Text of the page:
Lopinto then lashed out at the attorneys and families suing him. He accused them of spreading a “false narrative for the sake of trying to get a payday” and dismissed Tre’mall’s injuries as “non-life-threatening.” In response to the family’s lawsuit, the Sheriff’s Office said its deputies’ actions were “reasonable under the circumstances” and accused Tre’mall of negligence.
After WWNO/WRKF and ProPublica filed a public records request for investigative reports into every time deputies shot at someone since 2013, it received records for only 16 of 35 incidents. The Sheriff’s Office withheld the remainder, saying some (nearly four years old) were still under investigation, were the subject of pending criminal litigation or involved juveniles. In at least a dozen of the 35 shootings, deputies’ accounts were disputed by witnesses or the people who were shot at, according to public records, news reports and subsequent lawsuits.
The news organizations’ review found that of the 40 people deputies shot at during the past eight years, 29 were Black — meaning 73% of people shot at by police were Black, more than double their share of the population. (In some of the 35 shootings, more than one person was shot at.)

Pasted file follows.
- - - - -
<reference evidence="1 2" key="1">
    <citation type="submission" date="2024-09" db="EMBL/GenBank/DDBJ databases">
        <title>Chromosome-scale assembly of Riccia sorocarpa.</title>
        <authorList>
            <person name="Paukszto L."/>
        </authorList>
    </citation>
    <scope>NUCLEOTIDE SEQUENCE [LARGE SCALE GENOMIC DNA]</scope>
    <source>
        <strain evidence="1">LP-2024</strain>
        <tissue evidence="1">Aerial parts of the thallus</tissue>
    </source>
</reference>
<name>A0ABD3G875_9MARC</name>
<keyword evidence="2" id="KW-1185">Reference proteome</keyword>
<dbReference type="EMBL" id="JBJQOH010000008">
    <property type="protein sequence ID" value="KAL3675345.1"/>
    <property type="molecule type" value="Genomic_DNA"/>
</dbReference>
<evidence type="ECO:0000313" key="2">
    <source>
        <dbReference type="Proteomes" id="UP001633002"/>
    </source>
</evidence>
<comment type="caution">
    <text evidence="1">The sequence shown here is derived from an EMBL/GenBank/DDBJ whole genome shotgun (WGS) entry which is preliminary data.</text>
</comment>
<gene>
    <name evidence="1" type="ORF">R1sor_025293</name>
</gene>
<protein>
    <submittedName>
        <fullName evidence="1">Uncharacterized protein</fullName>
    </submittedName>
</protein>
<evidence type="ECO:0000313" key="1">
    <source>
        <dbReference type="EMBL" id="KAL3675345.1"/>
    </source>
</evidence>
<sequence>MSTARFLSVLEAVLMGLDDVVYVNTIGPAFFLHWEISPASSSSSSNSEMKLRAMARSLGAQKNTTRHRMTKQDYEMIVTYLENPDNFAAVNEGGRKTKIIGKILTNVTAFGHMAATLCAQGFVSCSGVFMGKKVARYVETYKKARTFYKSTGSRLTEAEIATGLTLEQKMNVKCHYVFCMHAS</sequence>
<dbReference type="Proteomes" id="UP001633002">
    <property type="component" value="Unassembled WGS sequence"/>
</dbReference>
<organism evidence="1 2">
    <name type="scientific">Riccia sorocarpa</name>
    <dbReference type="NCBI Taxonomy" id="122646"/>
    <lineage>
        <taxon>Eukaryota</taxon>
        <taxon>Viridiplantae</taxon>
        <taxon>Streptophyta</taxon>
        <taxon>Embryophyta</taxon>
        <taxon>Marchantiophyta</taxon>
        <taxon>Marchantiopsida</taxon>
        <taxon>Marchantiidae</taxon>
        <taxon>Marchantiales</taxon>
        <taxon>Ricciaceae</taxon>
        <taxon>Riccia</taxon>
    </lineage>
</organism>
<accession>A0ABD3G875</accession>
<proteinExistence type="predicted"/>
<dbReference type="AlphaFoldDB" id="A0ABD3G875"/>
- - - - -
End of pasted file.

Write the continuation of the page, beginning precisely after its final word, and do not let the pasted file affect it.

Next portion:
After similar findings by the DOJ in New Orleans, NOPD now typically releases body camera footage within 10 days of an officer shooting at someone or an incident that results in the hospitalization or death of a civilian. Each shooting triggers independent reviews of witness interviews, autopsies and disciplinary hearings.
In New Orleans, “people can have faith in the process,” said Stella Cziment with the New Orleans Independent Police Monitor, a civilian oversight agency. “There’s a lot of eyes on that decision, and a lot of evidence behind that decision.”